Headwinds continue to build with for domestic and foreign speculators. Lots of debt warning signals from overseas.

Still bearish. But keen to hear reasoned bull perspective.

Slow drift down in Auckland/ Queenstown/ Hamilton/ Tauranga. But, hard to see a crash with mortgage rates about to drop into the 3s, and continued underbuilding relative to population increases. You can still get a net yield of 4-5%, for non-leaky townhouses in Mt Vic Wellington. If looking for income I would take a Mt Vic townhouse at 4-5% net yield (after all expenses) rather than 3% on term deposit. Townhouse is safer option income wise as rents rarely decline for well located property, and in a GFC type environment your townhouse won't evaporate in the midst of an OBR type event.

I can't see interest rates rising, as this tips the Western world into recession and government officials and monied interests want to avoid this like the plague, as the status quo suits them fine. The GFC has given the powers that be a playbook, print money and buy bonds and drive down interest rates, drive interest rates negative if you have to but avoid economic collapse at all costs. Data shows average LVR on NZ property is lowest has been for 20 years, and household net debt servicing is 40% lower than it was in 2007. The average NZ property owner who bought before 2016 has seen interest rates fall, and either have more disposable cash to spend as their mortgage payment has reduced, or have upped principal payments. This environment does not make for a crash, though many feel this should happen, because they feel even those on low incomes should be able to own their own home in NZs most expensive cities. This is not how the world works.

Sensible comment mja. I have tended to think that the GFC and the housing bubble bursts in other parts of the world have influenced how we play the game now. There really isn't that feeling of irrational exuberance they talk about, more a fairly cautious and methodical approach to things. People, governments and banks have generally prepared for a downturn but it hasn't arrived.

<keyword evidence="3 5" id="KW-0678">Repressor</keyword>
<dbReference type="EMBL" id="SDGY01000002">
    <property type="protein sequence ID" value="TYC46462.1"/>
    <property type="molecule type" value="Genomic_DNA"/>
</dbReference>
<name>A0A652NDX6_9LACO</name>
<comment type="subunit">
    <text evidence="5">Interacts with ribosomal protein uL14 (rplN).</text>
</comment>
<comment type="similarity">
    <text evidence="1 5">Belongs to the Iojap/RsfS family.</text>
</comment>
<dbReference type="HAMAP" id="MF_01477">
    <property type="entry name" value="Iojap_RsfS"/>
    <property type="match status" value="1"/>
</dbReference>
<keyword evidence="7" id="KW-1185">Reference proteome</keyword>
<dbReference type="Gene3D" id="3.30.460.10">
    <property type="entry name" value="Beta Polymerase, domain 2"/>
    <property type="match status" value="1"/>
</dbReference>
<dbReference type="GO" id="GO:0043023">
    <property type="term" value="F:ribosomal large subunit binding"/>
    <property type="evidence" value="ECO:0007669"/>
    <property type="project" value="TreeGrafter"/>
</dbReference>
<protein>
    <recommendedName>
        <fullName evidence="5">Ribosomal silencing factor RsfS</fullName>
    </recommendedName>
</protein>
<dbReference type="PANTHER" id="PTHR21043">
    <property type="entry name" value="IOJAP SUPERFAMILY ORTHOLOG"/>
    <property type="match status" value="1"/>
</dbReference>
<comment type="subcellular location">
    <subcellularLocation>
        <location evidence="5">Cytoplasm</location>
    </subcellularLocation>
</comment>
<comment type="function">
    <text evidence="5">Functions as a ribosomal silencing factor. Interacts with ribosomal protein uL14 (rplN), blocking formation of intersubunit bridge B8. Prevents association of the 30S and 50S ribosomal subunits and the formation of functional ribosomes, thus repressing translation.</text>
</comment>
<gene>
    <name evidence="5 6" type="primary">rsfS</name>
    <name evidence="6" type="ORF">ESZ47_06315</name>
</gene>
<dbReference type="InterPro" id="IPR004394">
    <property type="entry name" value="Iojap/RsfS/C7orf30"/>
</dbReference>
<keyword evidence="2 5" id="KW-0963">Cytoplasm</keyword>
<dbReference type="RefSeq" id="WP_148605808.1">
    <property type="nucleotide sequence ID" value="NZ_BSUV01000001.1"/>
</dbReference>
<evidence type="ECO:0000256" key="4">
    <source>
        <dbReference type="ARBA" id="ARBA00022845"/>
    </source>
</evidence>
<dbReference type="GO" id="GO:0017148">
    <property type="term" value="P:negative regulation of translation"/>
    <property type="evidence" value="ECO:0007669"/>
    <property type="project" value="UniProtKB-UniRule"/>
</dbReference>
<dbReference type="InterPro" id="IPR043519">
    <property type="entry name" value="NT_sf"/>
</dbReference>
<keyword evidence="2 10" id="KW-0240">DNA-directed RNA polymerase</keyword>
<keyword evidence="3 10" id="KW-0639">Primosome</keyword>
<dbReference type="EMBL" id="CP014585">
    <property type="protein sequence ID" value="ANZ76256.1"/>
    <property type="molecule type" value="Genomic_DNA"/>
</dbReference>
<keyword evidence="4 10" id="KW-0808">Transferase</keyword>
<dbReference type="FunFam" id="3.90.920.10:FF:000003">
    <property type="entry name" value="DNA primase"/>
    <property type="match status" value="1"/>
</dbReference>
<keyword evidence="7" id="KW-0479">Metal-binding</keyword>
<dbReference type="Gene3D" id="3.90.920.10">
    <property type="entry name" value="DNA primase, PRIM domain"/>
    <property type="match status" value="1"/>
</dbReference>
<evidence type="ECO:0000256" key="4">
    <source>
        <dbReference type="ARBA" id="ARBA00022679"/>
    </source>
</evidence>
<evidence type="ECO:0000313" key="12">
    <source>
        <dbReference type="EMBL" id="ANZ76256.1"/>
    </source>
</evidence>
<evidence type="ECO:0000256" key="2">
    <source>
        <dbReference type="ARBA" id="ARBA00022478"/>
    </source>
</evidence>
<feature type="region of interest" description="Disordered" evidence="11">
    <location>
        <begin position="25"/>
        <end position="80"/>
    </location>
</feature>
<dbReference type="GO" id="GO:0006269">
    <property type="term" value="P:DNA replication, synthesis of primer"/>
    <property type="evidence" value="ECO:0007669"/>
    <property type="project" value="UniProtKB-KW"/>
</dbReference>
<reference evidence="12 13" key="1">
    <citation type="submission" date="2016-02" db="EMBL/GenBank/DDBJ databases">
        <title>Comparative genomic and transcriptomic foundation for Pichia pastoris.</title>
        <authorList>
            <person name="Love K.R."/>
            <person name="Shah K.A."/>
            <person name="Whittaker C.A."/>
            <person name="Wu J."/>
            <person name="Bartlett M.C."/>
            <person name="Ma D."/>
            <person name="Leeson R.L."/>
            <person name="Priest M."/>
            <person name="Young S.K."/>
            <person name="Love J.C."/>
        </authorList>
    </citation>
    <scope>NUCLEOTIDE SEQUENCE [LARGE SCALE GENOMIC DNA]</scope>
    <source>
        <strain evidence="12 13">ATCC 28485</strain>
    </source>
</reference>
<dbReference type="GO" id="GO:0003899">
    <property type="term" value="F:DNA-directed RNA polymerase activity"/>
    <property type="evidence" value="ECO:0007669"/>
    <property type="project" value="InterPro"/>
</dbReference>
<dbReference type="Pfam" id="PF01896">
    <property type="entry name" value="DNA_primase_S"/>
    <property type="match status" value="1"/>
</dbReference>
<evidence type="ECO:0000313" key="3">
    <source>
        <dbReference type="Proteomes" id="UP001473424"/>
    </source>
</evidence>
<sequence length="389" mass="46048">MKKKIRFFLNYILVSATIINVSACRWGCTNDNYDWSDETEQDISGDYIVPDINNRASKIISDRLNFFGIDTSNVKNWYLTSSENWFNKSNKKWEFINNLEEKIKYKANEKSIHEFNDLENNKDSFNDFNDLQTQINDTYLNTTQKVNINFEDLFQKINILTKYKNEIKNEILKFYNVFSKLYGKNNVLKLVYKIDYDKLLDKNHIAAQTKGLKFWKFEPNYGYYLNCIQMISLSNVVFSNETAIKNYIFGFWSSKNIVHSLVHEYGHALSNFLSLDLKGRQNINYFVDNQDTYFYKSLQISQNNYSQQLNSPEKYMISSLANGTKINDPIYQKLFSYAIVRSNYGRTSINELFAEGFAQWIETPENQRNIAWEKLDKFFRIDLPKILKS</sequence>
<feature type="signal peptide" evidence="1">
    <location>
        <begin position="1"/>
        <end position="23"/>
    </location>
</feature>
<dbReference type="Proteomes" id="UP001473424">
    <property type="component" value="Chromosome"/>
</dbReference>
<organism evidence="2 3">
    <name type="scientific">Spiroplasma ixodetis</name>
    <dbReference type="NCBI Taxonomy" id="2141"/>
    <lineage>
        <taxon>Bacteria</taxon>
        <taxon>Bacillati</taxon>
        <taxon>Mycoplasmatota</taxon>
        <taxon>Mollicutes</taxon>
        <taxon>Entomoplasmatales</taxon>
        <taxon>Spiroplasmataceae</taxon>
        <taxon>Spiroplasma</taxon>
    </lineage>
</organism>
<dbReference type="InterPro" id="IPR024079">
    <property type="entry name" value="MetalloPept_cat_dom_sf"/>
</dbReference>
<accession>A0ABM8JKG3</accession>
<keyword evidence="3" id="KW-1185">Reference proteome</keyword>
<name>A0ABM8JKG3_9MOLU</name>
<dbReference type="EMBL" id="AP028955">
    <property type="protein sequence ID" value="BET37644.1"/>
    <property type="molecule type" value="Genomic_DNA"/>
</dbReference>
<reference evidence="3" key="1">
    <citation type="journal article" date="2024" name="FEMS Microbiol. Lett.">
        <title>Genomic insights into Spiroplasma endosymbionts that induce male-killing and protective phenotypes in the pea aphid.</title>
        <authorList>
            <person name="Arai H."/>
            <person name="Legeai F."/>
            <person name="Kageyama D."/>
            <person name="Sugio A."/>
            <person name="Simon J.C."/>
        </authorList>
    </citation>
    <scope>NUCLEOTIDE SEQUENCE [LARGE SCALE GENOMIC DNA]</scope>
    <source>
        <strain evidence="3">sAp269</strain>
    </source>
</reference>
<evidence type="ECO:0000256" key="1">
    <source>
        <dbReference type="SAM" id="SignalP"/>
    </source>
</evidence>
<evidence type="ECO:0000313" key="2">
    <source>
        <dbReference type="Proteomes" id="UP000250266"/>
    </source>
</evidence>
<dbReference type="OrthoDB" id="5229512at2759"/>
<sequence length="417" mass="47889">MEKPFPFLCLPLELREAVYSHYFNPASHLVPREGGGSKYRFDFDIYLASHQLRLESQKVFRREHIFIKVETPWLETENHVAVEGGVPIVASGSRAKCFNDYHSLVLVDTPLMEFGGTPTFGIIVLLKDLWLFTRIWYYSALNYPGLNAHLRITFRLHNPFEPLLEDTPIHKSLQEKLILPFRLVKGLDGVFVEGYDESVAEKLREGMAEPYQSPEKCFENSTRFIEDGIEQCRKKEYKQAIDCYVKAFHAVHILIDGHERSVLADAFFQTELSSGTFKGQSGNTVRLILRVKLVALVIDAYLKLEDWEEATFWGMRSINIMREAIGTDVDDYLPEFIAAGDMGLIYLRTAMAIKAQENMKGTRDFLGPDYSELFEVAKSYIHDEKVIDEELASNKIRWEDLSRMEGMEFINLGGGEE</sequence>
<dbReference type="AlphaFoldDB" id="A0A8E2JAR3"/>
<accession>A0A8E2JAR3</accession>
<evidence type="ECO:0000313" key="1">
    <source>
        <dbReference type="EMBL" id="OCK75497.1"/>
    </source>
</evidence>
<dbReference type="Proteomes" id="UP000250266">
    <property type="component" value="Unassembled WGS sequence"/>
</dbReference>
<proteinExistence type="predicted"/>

Maybe I'm seeing through the lens of my own situation. The wagons are circled and the ammunition is stockpiled and we scan the horizon for signs of trouble yet there is nothing much there. Rents rise a little, mortgage rates reduce a little. It's all a bit boring really. Something of an anti-climax.

Early 2008 we were living in Brisbane, sold up all property and bought NZ government bonds, as my spidey sense told me bad things were about to happen. Bought back into property 2010 to 2014. I don't have that bad things are about to happen feeling. Though have sold 2/3 property, as this was to lock in gains as basically means we are our of the rat race and cashed up. My outlook is property prices may fall 10%, but also may continue to grind up. I will buy my kids a house each, in next recession, be it in the next year or five years. I would rather buy in doom, when modern houses are selling for less than construction cost + 50% land value in middle class suburbs in major cities. To me thus creates a medium to long term floor, as long as the population is rising and there is some inflation.

Yes, it's actually not hard for the cautious to radically improve their resilience. A negatively geared person who has been in the game awhile can simply sell a single property to put their portfolio into positive territory.